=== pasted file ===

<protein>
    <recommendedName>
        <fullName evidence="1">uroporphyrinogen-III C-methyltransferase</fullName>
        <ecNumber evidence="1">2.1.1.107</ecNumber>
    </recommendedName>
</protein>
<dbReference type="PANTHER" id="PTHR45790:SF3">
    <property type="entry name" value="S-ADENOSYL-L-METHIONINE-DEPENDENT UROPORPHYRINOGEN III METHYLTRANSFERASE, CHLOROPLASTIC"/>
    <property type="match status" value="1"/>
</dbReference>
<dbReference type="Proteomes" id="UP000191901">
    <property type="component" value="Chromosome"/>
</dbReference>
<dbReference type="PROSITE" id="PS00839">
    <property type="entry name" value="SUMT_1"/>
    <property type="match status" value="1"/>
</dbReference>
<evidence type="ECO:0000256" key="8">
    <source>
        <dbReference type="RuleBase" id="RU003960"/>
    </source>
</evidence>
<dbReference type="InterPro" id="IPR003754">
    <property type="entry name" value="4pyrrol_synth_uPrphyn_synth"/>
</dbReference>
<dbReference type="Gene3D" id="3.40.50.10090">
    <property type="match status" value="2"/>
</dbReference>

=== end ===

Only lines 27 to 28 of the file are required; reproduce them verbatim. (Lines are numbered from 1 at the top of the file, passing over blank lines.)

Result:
    <property type="match status" value="2"/>
</dbReference>